The fender is a low barrier between the fireplace and the floor of the room, often at a good height for warming the toes.

This story made me wonder how often the one who came to bring fire to the earth sat around an open fire with his disciples, how much of his more intimate teaching was given that way. I shall have to re-imagine some of the Gospel passages next time they come up.

Mary Lamb to Sarah Stoddard, 14 March 1806, The Letters of Charles and Mary Lamb, 1796-1820, edited by E. V. Lucas.

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7 January: How to Help?

Tim Rowden of the Grief Project shares ways to support those left behind when somebody takes their own life. Follow the link for wise words on What suicide loss survivors need most . And do not be afraid!

Tim Rowden
When you’ve lost someone to suicide, one of the hurdles in recovery is the people near you who sympathise but don’t know what to say or do. Worse are those who don’t say anything for fear that mentioning your loved one’s name will hurt you. (Pro tip: Not saying their name hurts more.)To find out what suicide loss survivors needed after their loved one died (and what they still need in the days, weeks, months and years to follow), the American Foundation of Suicide Prevention asked its community to share one way to support someone who’s lost a loved one to suicide.

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Book Review: Hopeful Eddie is looking ahead

Many readers of this blog will recognise the name Eddie Gilmore. We’ve shared a number of his blog posts for the London Irish chaplaincy and it’s good to have a selection of them gathered together in this book, Looking Ahead with Hope.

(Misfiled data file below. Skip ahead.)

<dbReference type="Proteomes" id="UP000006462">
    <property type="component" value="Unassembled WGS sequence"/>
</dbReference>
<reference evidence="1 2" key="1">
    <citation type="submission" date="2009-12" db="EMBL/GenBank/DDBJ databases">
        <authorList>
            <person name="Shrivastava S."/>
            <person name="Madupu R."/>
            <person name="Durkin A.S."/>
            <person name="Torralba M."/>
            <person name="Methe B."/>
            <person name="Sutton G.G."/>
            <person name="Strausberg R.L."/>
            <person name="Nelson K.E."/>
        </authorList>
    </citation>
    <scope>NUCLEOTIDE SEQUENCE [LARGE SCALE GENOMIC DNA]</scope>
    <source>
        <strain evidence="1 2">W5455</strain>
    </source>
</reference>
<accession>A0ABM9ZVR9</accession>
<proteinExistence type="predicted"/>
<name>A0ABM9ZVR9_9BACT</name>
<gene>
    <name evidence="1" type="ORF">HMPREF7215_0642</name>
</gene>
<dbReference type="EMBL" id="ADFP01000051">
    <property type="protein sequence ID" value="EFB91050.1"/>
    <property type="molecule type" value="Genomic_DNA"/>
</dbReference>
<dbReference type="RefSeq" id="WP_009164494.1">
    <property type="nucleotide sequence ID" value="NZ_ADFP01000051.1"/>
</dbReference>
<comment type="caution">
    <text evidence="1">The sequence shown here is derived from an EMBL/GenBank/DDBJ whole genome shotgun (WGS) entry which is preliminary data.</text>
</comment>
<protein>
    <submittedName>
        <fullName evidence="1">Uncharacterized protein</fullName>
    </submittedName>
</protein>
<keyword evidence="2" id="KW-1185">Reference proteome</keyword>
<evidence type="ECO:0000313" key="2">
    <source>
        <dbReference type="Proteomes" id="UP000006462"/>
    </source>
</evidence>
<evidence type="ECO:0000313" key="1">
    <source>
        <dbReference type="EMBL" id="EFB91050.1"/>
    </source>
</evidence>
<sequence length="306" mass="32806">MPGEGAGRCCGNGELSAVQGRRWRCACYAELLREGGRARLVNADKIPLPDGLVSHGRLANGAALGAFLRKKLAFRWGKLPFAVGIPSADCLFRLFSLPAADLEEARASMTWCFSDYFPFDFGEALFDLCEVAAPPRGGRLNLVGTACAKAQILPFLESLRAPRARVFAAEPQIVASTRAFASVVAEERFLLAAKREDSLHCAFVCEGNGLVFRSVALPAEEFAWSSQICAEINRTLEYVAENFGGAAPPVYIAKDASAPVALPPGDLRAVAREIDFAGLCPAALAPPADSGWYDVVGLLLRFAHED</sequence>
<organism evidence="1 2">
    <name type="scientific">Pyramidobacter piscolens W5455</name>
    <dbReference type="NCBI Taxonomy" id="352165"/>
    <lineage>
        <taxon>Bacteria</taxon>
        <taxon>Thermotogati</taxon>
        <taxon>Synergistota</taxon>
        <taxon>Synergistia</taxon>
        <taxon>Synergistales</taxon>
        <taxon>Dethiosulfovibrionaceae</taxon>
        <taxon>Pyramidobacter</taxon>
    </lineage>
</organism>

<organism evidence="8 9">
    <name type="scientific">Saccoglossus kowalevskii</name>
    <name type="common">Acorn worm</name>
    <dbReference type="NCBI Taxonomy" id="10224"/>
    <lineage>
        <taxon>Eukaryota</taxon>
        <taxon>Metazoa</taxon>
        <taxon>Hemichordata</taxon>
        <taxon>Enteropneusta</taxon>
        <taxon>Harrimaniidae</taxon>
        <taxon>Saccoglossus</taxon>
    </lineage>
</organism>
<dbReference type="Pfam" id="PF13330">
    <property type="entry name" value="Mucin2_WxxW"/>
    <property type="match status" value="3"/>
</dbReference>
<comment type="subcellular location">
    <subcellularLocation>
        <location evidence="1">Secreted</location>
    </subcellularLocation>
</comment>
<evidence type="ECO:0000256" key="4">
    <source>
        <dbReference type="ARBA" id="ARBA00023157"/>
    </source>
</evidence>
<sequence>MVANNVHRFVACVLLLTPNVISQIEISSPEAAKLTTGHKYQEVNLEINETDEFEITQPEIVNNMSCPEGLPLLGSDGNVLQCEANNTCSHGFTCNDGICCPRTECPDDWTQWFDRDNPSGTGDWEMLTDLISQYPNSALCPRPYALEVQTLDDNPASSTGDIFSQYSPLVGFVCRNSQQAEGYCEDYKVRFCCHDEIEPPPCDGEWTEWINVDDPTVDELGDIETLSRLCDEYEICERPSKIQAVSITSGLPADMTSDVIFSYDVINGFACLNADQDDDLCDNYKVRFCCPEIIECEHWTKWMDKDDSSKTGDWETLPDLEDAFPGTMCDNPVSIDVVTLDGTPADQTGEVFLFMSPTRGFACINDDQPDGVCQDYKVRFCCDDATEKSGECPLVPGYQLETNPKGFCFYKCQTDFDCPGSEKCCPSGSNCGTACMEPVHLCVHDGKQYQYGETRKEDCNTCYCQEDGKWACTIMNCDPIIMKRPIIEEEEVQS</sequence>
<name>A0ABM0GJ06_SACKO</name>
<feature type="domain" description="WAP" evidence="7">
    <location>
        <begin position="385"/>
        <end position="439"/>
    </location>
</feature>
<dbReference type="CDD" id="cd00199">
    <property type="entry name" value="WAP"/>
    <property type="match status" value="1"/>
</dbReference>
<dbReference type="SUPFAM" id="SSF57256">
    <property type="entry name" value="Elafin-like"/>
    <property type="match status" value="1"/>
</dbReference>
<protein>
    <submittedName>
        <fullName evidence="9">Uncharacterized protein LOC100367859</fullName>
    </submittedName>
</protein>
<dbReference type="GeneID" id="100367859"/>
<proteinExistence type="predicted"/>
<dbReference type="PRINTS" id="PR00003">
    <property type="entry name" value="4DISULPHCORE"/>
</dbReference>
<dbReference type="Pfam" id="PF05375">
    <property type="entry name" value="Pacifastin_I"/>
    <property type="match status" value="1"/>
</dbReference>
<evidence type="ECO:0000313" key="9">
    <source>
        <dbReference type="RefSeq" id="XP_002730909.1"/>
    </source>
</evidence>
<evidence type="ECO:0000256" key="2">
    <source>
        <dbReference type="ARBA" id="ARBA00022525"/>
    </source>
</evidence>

It’s a teasing title. No human can look ahead without looking back; try it sometime. The important thing is to believe that we – and more to the point, God – can build on the past. If that’s going to happen we need to get down to the bedrock of grace at work in our lives.

That grace often manifests itself in Eddie’s life in the form of music: singing at his mother’s 90th birthday party or a L’Arche retreat in the French Alps – Eddie was with L’Arche before joining the chaplaincy, the lack of singing as church congregations returned as covid retreated.

Eddie revisits those lock-down days, learning to live with people for 24 hours a day, long walks with family members, open-air conversations with passing acquaintances, the pluses and minuses of communicating by Zoom. We got through, but looking ahead, what have we learnt?

There could have been no singing and no party for his mum’s birthday in lockdown time, which put a stop to many of the chaplaincy’s ministries. Music was important in prison ministries too. The old, well-known songs awoke something in the hearts of the captive audience members, giving hope of another life outside prison. Special food on days the chaplaincy team were able to gather people together: it was in HMP Chelmsford that Eddie learnt to enjoy bacon cabbage and potatoes! There, too, Eddie reflected, that ‘for a couple of hours we’d been fellow human beings, enjoying good food and music, and one another’s company.’ And the musicians were changed by the experience (p73).

This book will inspire you to look ahead with hope, because Eddie Gilmore knows how to look back in gratitude. A Christmas present that somebody you know will be grateful for.

Will Turnstone.

Looking Ahead with Hope, Eddie Gilmore, DLT, £9.99. See the DLT site, where there was a good discount offer as we went to press.